And while treating its title as both a mission statement and a warning is reminiscent of The Original Series’ “Where No Man Has Gone Before,” The Next Generation’s “Where No One Has Gone Before” does so in a way that supports and develops a theme which was introduced in TNG’s first episode, and would remain important throughout the series. In “Encounter at Farpoint”, where we first meet this new Enterprise crew, Q judges their readiness for exploring the galaxy from a moral standpoint, questioning how far humanity has really come from its days as a “grievously savage race”. While Picard passes Q’s ethics test in that episode, the Traveler passes similar judgement on humanity in “Where No One Has Gone Before,” this time from an intellectual perspective. As he tells Picard, “You should not be here until your far, far distant future … certainly not until you have learned control.” This is a sentiment which would be echoed in one of the series’ most pivotal episodes, the second season’s “Q Who”, in which both Q and Guinan refer to the Borg as a threat humanity shouldn’t have faced until much later in our development.
This idea that there is a sort of evolutionary arc humanity should follow in its exploration of space – basically equating our technological and intellectual development with our biological evolution – is a bit troubling, when I stop to think about it. Granted, it’s certainly not as big a mischaracterization of evolution as we get from the Doctor in “Threshold” (I’m no biologist, but I’m pretty sure evolution happens to groups, over generations, not to individuals). Still, it verges on a sort of essentialism that I’m uncomfortable with; the idea that there’s a set path societal development should follow has been used to justify a lot of racist, colonial nonsense in the real world, and feels very out of place in a fictional universe as humane as Star Trek’s usually is. But I suppose we could see “No One” as questioning this essentialism somewhat, given that the Enterprise crew not only survive skipping a few steps in their development, but manage to solve a problem that should apparently be beyond them, by taking advantage of the thought-manifesting nature of the weird space they find themselves in to get home (in the same way that humanity, ready or not, ultimately triumphs over the Borg).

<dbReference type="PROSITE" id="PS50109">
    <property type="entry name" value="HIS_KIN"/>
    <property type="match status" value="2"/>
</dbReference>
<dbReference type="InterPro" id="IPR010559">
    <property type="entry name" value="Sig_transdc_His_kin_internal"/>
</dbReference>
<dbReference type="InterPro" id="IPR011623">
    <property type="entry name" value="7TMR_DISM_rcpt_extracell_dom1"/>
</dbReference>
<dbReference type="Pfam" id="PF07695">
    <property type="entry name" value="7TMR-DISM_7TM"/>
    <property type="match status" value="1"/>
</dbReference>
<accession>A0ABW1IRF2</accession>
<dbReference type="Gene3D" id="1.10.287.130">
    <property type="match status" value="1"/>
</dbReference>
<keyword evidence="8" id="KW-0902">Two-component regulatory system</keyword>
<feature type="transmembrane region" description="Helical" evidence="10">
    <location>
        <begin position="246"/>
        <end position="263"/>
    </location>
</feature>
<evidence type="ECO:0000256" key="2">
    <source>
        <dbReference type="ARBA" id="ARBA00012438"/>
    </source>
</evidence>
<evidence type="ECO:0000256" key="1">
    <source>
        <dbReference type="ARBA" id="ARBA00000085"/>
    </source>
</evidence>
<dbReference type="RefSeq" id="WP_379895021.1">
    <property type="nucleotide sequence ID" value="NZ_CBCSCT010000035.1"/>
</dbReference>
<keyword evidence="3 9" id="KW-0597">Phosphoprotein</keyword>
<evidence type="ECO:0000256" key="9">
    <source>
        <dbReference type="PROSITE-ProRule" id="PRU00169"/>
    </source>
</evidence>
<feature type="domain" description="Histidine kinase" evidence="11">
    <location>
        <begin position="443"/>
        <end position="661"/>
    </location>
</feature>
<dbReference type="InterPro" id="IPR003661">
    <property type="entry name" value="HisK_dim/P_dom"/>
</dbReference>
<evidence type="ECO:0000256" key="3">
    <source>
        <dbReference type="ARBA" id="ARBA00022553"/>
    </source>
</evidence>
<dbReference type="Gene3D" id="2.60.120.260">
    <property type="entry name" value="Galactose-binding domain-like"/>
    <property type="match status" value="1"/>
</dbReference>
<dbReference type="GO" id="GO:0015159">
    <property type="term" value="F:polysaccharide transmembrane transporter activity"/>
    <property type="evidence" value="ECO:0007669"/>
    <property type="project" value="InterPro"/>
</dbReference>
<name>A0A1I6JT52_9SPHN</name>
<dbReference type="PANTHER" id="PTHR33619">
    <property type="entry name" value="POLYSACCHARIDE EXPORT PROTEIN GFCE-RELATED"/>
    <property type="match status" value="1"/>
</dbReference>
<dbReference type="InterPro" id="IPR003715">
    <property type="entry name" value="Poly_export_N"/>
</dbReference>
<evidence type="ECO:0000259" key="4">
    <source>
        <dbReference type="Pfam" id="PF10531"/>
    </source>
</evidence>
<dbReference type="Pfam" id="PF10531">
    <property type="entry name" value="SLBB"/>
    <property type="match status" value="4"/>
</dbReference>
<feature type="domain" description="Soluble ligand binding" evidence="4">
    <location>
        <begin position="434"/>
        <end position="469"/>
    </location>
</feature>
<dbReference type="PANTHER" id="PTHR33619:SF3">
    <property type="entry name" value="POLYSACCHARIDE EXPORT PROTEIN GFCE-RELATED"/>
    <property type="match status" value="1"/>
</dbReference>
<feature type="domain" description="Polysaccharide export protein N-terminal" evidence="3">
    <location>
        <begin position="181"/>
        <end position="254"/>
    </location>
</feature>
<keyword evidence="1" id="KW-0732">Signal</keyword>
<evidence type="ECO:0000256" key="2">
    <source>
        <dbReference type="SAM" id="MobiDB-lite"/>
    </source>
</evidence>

“Threshold” is also built on the tension between Star Trek’s passion for going where we’ve never been before, and its concern that we might end up where we aren’t meant to be … both in its plot, and in the experience of the viewer who’s just innocently working their way through the run of Voyager, and ends up wondering what, exactly, they’ve gotten themselves into. One of the most common criticisms of Voyager is that it’s too willing to ignore the most unique and interesting aspects of its own premise, and often seems to go out of its way to be a bland copy of The Next Generation when it could easily follow Deep Space Nine’s example, and give us its own original take on Trek. So, given how risk-averse Voyager usually is, it’s kind of amazing how committed “Threshold” is to some very strange choices. The body horror of Tom Paris’ gradual transformation in sickbay is a deeply weird thing to see in Star Trek, and is unintentionally (or maybe intentionally?) funny at times, but one thing it isn’t is boring. I can’t fault the makeup and prosthetics on Paris over the various stages of his transformation, which are so well done that they won an Emmy award (that’s right, this episode won an Emmy). And I certainly can’t accuse Robert Duncan McNeill of phoning in his performance as Paris, under all that makeup to boot. However over-the-top that performance can be at times, he is genuinely doing his best to take the script he was given and turn it into something worth watching. And, here’s the thing: I’d argue that “Threshold” is worth watching, which is why I’m reluctant to lump it in with other contenders for the title of Worst Episode in All of Star Trek. If you haven’t seen, say, TNG’s “Code of Honor” or “Shades of Gray,” or The Original Series’ “Turnabout Intruder” or “The Omega Glory,” I’d advise you to keep it that way, since those episodes fail in ways which are, to me at least, purely disappointing to watch. “Threshold” fails, too – it fails spectacularly – but it fails in ways which are kind of fascinating to watch.